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USS Long Beach CGN-9
Cyber Hobby USS Long Beach CGN-9
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by: Jim Adams [ GOLDENPONY ]

Originally published on:
Model Shipwrights

USS Long Beach CGN-9...

USS Long Beach was a first and a last. She was the first all new cruiser designed and built since World War II. She was also the last true cruiser built by the US Navy. Following cruisers were built on slightly upscale destroyer hulls. She was also the first nuclear powered surface ship built for the US Navy.

Her original classification was CLGN-160. She was reclassified CGN-160 in early 1957, but was again reclassified as CGN-9 on 1 July 1957. Her keel was laid on December 5, 1957. She was launched in July 1959 and commissioned on September 9, 1961.

She served in the Atlantic fleet from 1961 until 1966 when she transferred to Long Beach California. During her Atlantic Fleet time she made two deployments to the Mediterranean, including the famous, Operation Sea Orbit. During Sea Orbit she operated with the USS Enterprise and USS Barinbridge on a 2 month around the world cruise. The group was known as "Nuclear Task Force One".

After switching home ports to Long Beach, she took part in numerous cruises in and around the Pacific. She did several deployments in the combat zone off Vietnam. She was directly responsible with downing one Soviet An-2 Colt and 2 Mig fighters. The Migs were shot down by the ship itself with her talos missiles. From 1966 until 1994 she took part in 14 WestPac deployments and underwent four overhauls and switched home ports to San Diego.

In 1994 her home port returned to Norfolk. This time it was time for the old lady to be deactivated. She served her country for 33 years before being decommissioned in 1995. Her hulk is currently sitting in Puget Sound Ship yard awaiting final recycling, nice word for scrapping.

During her career she was awarded Armed Forces Expeditionary Medal x 5, Combat Action Ribbon, Humanitarian Service Medal x 2, Joint Meritorious Unit Award , Meritorious Unit Commendation , Battle Efficiency Award x6, Navy Unit Commendation x2, Coast Guard Special Operations Service Ribbon , Southwest Asia Service Medal , and the Vietnam Service Medal x18.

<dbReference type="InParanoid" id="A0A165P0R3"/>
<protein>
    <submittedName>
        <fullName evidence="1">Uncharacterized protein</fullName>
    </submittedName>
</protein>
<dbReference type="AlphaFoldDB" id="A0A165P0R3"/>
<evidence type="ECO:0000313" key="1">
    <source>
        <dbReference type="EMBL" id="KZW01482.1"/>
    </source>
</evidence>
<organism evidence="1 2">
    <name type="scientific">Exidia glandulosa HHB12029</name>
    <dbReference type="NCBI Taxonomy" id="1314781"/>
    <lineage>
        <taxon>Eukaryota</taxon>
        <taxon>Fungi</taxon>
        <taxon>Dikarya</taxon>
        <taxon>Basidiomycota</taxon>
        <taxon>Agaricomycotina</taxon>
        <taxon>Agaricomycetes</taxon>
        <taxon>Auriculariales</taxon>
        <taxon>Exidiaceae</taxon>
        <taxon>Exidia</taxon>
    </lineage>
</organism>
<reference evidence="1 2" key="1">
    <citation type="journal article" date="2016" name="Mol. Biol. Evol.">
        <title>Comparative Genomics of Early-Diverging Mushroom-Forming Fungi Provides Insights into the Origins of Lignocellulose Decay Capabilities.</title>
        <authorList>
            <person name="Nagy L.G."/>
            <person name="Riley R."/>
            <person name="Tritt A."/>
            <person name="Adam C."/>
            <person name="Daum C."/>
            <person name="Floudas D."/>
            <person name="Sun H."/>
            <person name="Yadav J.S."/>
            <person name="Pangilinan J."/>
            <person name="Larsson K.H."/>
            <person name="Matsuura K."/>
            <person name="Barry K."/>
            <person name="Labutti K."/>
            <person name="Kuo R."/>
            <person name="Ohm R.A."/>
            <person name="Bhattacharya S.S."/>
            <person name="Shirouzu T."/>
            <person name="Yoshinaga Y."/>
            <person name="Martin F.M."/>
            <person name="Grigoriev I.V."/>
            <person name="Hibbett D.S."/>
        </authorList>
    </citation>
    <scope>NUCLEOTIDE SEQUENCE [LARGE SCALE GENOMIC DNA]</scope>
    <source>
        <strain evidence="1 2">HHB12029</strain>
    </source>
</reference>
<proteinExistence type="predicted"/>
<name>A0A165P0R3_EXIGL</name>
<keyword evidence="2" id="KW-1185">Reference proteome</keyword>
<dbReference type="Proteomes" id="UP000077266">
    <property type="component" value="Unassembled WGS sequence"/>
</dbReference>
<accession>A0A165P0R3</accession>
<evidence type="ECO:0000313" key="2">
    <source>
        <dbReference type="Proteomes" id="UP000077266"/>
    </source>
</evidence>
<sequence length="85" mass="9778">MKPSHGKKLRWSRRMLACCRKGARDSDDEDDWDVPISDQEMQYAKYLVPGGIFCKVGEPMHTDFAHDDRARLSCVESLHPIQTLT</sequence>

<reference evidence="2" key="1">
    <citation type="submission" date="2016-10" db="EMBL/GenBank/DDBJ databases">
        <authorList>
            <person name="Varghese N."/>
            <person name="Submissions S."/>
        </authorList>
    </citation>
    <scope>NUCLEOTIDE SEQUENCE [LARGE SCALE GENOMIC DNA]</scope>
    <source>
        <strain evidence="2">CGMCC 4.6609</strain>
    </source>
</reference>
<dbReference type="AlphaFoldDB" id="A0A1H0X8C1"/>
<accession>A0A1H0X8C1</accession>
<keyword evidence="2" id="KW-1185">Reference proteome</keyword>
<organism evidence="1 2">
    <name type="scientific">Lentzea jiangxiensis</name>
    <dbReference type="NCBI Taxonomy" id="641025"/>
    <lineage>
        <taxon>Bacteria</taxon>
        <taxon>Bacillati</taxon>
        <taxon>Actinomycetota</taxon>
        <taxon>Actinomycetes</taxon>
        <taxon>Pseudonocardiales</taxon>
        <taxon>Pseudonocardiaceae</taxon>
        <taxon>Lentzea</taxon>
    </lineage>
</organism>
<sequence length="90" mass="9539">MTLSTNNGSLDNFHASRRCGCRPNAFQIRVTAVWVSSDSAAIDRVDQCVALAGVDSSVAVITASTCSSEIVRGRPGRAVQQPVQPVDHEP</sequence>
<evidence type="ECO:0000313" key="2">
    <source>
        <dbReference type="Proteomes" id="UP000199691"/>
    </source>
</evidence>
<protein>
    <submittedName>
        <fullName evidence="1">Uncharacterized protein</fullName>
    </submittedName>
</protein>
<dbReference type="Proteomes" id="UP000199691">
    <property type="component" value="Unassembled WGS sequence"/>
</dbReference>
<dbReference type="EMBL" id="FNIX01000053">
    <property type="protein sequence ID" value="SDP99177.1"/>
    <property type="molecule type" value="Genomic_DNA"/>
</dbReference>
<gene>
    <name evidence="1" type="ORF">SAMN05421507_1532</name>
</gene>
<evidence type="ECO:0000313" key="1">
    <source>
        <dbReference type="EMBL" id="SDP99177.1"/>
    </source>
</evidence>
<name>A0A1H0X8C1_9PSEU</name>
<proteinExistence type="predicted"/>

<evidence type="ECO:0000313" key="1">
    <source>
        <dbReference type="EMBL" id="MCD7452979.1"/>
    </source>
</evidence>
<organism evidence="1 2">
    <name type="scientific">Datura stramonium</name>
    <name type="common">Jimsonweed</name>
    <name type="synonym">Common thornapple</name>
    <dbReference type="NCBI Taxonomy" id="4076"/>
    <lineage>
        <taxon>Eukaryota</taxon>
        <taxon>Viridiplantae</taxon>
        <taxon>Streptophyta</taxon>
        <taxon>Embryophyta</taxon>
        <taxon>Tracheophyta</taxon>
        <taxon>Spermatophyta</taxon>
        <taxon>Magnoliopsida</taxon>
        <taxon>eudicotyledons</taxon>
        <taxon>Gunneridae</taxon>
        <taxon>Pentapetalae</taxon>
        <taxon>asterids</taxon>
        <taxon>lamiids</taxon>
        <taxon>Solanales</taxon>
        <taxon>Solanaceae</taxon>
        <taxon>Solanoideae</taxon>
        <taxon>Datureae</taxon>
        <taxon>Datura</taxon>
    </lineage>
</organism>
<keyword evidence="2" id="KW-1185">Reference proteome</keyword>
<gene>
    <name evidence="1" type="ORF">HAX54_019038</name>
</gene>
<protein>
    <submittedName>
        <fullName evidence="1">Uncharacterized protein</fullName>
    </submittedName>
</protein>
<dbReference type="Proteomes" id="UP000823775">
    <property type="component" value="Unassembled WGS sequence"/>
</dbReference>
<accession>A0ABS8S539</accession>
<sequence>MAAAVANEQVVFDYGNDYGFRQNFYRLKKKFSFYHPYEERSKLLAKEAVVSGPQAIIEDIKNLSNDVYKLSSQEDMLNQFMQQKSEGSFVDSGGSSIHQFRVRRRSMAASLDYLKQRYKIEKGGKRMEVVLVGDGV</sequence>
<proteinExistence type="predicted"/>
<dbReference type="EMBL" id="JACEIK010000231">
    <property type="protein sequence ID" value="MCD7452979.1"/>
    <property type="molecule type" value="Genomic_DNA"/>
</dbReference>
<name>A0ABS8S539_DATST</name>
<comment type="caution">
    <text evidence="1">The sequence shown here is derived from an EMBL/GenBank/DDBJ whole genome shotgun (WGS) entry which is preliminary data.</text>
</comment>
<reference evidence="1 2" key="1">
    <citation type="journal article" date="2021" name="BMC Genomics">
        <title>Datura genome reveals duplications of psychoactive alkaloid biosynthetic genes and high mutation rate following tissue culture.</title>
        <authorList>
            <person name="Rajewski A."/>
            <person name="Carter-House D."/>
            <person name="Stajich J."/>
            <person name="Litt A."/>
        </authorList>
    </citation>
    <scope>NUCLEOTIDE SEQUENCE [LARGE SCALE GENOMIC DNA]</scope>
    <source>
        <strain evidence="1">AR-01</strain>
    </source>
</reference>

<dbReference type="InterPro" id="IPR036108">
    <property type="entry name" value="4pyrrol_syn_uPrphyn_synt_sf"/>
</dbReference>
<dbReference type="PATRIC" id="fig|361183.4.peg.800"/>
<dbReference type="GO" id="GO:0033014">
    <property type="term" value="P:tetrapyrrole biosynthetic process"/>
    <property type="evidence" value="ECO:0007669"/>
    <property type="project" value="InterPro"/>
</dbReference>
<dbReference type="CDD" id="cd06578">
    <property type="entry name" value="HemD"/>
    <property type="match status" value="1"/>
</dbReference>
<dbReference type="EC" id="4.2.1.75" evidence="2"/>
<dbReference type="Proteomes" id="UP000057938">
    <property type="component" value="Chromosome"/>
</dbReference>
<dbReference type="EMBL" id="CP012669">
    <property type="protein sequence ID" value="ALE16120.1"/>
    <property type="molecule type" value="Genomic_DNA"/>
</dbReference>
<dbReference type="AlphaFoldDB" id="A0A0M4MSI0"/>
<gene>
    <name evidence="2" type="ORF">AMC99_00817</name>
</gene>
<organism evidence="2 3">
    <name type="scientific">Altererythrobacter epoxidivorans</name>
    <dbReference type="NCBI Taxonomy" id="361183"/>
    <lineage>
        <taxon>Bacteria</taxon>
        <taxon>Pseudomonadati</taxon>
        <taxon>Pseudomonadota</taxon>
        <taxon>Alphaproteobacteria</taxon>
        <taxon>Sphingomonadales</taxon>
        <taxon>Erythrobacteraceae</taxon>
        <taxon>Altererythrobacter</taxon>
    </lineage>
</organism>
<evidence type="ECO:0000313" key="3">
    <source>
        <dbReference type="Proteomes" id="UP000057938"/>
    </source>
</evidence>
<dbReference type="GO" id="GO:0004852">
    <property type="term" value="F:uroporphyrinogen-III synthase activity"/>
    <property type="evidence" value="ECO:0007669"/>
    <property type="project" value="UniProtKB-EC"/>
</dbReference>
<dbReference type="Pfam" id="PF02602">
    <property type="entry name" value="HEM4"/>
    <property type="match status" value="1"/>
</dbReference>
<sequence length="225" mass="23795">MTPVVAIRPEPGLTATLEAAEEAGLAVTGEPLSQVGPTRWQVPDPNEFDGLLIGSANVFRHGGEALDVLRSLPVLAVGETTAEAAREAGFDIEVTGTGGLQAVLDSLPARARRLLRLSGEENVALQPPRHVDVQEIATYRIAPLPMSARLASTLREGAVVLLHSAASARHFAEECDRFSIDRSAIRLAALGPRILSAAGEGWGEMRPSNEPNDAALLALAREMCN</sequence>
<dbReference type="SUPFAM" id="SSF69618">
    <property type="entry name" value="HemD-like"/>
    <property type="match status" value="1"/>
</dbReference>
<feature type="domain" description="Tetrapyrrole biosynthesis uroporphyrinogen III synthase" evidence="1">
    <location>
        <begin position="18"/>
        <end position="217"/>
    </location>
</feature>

The Specs...

Class and type: Long Beach, Cruiser(nuclear)
Displacement: 15,540tons
Length: 721ft3in (219.84m)
Beam: 71ft6in (21.79m)
Draft: 30ft7in (9.32m)
Propulsion: 2 C1W nuclear reactors; 2 General Electric turbines; 80,000shp; 2 propellers
Speed: 30knots (56km/h)
Range: Unlimited
Nuclear Complement: 1160 officers and men

Sensors and processing systems:
1 AN/SPS-10 surface search radar
AN/SPS-12 search radar
AN/SPS-32 bearing and range radar
AN/SPS-33 target tracking radar
AN/SPS-48 3D air search radar
AN/SPS-49 2D air search radar
2 AN/SPG-49 Talos fire control radar
4 AN/SPG-55 Terrier fire control radar
AN/SQS-23 SONAR[1] Electronic warfare
and decoys: AN/SLQ-32

Two twin Terrier guided-missile launchers
One twin Talos missile launcher (later removed)
One 8-cell ASROC launcher
Two 5inch guns
Two dual 12.75inch ASW torpedo tubes
Harpoon missile launcher added later
One Armored Box Launcher for eight Tomahawk cruise missiles replaced the Talos launcher
Aircraft carried: None. landing pad available for one helicopter

Motto: "Strike Hard, Strike Home"

The Kit...

The kit comes to you in a typical lidded box with a painting of the Long each on its cover. The sides and bottom of the box is covered with CAD images. Inside there are 12 sprues of plastic parts, one fret of PE, decals, and instructions.

Sprue A
Well, this is really the upper section of the hull. The nose is covered with a plastic sleeve to protect it in shipping. The foc'sle is molded separately. The bracing on the inside of the hurricane bow is nicely done. The stern is missing something that I am happy to see, raised lines for the helo area. Along the edge you will also find molded on deck fittings.